Ringed Caecilian Fact File
Their body is covered with glossy dark blue skin which is broken up by white rings running along its length. They are similar in appearance to earthworms but are amphibians.
While caring for their young the female turns a opaque whitish blue color and can be distinguished from the male. At other times the pair are visually similar.
At the end of the body is a short tail.
These animals lack limbs on the side of their body.
One of the unique features of the caecilians is the tentacles which are located below each eye. These help to locate and process chemical information which may assist with finding prey items.
A ringed caecilian will measure between 20 and 40cm (8 and 16in) long.
Ringed caecilians are carnivores. The majority of their diet is small insects such as worms.
Food is swallowed whole.
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South America is the native home of the ringed caecilian. Here they can be found in the following countries - Argentina; Bolivia; Brazil; Colombia; Ecuador; French Guiana; Peru and Venezuela.
They can be found on the ground among the humid soils of forests and open areas such as the Caatinga savanna. Some populations live in human inhabited areas such as rural gardens and plantations.
This species lays eggs and can carry out its lifecycle in the absence of water. The eggs are deposited in the soil and will hatch to resemble a miniature adult. Their large eggs are white with 5-16 per clutch. Females guard their eggs against predators and provide care once they hatch.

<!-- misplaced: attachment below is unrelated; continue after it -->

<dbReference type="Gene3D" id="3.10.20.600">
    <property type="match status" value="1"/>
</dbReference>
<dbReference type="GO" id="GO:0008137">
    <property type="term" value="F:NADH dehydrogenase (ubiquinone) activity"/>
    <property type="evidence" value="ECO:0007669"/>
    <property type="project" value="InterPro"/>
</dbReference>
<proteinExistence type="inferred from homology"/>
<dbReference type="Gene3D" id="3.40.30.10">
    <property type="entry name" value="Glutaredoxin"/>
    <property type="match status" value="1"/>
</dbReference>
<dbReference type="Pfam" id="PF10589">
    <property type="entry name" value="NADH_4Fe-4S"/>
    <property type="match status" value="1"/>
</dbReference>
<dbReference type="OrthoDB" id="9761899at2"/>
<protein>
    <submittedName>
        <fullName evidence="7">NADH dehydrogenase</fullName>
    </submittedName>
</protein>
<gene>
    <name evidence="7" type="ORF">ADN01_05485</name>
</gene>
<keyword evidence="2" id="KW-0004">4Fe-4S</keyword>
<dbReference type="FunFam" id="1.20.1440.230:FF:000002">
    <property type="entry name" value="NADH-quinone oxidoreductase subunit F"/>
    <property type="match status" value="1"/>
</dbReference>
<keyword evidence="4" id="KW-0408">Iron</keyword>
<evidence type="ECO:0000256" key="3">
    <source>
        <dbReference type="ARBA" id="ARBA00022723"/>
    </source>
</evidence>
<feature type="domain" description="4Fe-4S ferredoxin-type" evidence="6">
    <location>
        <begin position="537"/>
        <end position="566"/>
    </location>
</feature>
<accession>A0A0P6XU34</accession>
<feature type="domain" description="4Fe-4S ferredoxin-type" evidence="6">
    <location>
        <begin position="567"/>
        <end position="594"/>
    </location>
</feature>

At hatching the young have specialized teeth which are used to scrape skin off the mother on which they feed. Often multiple young will fight over the same piece of skin. Feeding takes place for a short period and they then wait three days for the new outer layer to form.
This behavior is shared with a related species of caecilian in Africa and it is thought that this is an ancient method of parental care which has persisted for over 100 million years.
Body mass will more than double during the first week of life.
Ringed caecilians possess a venom gland in the mouth. It is thought that these can be used to subdue their prey.
Most of their time is spent in a burrow which they dig themselves underground. Their tentacles help to find their way through these underground areas. Mucous is produced from a gland near the head to help them move around.
Predators and Threats
When threatened they can produce a distasteful secretion to ward off the threat. Their skin is poisonous to other species. Rats and other amphibians have passed after ingesting the species or been paralyzed.
The IUCN list no major threats posed by humans to this species.
In some areas they may be confused with snakes and killed out of fear.
This species is otherwise known as the blind snake or South American caecilian.
The name caecilian comes from a Latin word for blind or hidden, "caecus" and is a reference to their habit of living underground.
Caecilians first emerged roughly 250 million years ago.
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